Later, at Survivor Series [1997], we saw what happened to Bret, and it was pretty awful, to say the least.  Things are better, obviously, as time has healed, but then, it seemed so wrong, and to take that title away from Davey the way they did, and then the way they took Bret’s title from him, well, it just seemed very unfair.

But getting back to the bright side of things, I can take great pleasure and say with immense pride that the prestigious European Title was Davey Boy Smith, and he was a really proud European Champion. If Davey hadn’t been so immensely and loyally supported by his fans across Europe, I doubt that the WWF or Vince would have ever created the title. It says a lot about Davey and his huge devoted fan base over in Europe.

Davey was not happy to lose the way he did at One Night Only.  He was not a cry-baby about losing, but it just seemed like there was something more going on behind the scenes, and we all saw it come to a nasty head in Montreal.

I heard that the belt doesn’t even exist anymore. That’s a shame. Davey was proud to be European Champion.

You managed Davey alongside Jim Cornette during his heel run in 1995 – 1996. As a fan, I always got the impression that Davey preferred being a babyface to being a heel. Is that correct?

Maybe; I know he was happy to get the push with me, and Jim Cornette there as a mouthpiece – Jim was pretty good on the mike.  I think Davey started to really get into the feud with Shawn Michaels, because I saw an unbeatable side to him when he was dragging Shawn Michaels into the ocean over in the Middle East on some beach.  It was quite good, actually, and it made people see that Davey was, or could be, unstoppable if he got mad.  It’s worth watching on YouTube, that scene with Davey dragging Shawn into the ocean.

When Davey got paired up with Owen, he again got more into his heel role, but he was so good-looking and well, I always knew him as a babyface from his days in Stampede Wrestling, and so I always encouraged him to stay as a babyface, but he was a devastating and convincing heel when he got [the chance] to prove it. I think he liked being a bit more of a heel in places like Japan, and then in places like Canada, England and Germany, well, he was a hero there, and he preferred to be a babyface.  I think that makes sense, and that isn’t being difficult to want that. It just makes sense. He could have been anything though, he was that good!

WWE has a huge global presence, and a very strong fanbase here in the UK. What role do you think Davey played in establishing that?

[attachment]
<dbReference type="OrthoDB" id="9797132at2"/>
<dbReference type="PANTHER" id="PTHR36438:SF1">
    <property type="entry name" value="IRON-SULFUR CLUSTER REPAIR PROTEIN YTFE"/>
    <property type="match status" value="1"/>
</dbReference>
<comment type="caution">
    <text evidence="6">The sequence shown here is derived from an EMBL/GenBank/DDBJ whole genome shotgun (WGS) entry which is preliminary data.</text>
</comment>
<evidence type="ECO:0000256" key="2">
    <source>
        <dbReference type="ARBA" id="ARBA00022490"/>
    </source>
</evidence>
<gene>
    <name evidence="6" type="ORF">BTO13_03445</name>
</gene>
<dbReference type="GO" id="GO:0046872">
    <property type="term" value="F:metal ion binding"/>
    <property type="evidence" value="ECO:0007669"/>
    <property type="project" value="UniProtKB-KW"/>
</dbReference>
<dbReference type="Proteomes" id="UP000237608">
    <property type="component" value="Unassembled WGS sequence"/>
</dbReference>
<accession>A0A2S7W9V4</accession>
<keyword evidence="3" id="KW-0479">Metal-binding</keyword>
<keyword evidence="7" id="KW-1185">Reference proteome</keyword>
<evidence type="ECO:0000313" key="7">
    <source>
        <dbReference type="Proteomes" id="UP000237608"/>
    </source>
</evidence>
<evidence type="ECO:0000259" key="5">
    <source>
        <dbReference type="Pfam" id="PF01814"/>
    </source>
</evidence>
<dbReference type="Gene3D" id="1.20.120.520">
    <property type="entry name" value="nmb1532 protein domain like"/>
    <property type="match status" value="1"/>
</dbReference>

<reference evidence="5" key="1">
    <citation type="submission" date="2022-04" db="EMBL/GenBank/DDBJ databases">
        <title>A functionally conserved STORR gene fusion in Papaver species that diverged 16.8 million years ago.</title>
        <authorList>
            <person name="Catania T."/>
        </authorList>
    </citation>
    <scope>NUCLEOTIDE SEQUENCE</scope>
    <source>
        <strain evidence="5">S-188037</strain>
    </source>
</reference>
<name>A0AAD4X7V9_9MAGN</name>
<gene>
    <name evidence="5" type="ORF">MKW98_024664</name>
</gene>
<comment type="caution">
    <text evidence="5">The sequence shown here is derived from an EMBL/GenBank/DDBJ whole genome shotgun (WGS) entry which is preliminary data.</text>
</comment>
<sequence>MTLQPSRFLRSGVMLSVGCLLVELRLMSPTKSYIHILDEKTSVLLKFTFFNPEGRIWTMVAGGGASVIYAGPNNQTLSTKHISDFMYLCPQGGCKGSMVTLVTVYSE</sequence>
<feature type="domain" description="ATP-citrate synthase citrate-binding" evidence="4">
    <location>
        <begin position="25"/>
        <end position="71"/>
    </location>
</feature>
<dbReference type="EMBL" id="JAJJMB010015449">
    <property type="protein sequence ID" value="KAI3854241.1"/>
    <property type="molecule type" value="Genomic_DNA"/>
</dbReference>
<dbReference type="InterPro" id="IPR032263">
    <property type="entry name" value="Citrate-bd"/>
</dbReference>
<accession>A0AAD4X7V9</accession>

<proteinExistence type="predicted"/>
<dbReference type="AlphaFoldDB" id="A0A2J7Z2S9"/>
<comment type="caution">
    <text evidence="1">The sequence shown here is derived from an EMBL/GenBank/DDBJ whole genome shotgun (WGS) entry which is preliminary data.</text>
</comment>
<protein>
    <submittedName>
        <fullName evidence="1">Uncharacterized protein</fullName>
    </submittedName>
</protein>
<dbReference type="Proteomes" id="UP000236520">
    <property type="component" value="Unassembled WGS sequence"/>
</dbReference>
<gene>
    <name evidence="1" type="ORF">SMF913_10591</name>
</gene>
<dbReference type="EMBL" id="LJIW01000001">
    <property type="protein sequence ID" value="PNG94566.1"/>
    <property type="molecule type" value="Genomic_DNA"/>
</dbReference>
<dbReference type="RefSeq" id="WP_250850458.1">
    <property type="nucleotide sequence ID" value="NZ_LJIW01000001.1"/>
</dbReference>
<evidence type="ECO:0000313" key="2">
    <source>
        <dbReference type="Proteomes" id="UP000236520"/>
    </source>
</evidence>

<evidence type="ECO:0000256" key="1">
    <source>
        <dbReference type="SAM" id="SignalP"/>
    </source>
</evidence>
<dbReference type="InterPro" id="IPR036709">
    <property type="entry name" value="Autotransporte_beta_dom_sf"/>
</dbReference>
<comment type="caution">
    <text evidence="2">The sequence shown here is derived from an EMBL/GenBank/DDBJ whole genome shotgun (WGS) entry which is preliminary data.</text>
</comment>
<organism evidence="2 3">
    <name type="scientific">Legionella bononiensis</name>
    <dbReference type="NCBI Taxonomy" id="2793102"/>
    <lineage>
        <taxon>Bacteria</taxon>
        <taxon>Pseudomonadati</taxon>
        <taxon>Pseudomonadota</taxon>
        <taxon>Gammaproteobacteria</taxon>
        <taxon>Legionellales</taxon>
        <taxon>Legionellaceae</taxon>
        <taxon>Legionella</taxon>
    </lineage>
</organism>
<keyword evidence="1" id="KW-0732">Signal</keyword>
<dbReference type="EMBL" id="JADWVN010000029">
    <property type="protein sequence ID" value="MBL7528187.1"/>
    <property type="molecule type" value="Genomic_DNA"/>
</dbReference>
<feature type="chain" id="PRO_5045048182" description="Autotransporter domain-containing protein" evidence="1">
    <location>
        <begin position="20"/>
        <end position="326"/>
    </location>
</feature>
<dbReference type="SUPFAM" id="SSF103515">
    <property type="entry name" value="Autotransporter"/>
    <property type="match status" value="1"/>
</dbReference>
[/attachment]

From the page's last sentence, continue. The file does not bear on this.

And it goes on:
Davey deserves a lot of credit for establishing the huge wrestling fan base that evolved in the UK around the early 1990s and that has continued to grow in great bounds ever since.  Davey was not just some mealy-mouthed wrestler who had a bit of a look or a bit of popularity within the creative forces in WWF at that time.  He, and Bret, as part of both The British Bulldogs and The Hart Foundation, and all the guys from Stampede Wrestling that went over to WWF/WWE were not shoe-ins for any special roles.  They were the outsiders and they had to fight, really fight, to prove they deserved a chance, and then to prove they were worthy of carrying belts and being in main event spots for months at a time, while they went coast to coast proving themselves.

They were not part of the USA scene and I always felt they were a threat to a lot of the wrestlers, especially the lesser wrestlers who were not secure with their abilities and were given huge pushes for reasons that had little to do with their abilities.  Davey and Dynamite, well they were truly superstars in Japan, and Vince had to have them. They were the best tag team around. Bret and Jim hadn’t been tagging in Japan like Davey and Dynamite. Davey and Dynamite were actually not even interested in going to join the WWF in 1984. They continued to wrestle in Japan and finally Vince convinced them to join him, but it took a lot of persuasion and a lot of phone calls between Vince and my dad, and my dad with the Bulldogs.

The stuff they did in Japan is a lot like the MMA stuff, the grappling and chain wrestling, and it was just so awesome.  When you watch their stuff from Japan, and some of the stuff they did in Calgary for Stampede Wrestling, you just believe in wrestling and watch in awe at how tough they all were and how much they loved what they were doing.  So when Davey eventually became a singles wrestler and returned to WWF in the early 1990s, Sky Sports in Europe was introducing WWF and its product to England, and there was Davey, having recovered from a lot of sh*t, like a car accident that should have killed him, and the break-up of him and Dynamite, and trying to make it on his own doing independent shows and doing tours in places where there were buildings being bombed and he’d come home with nothing, and still suffering from what was the beginning of his dreadful agonising injuries.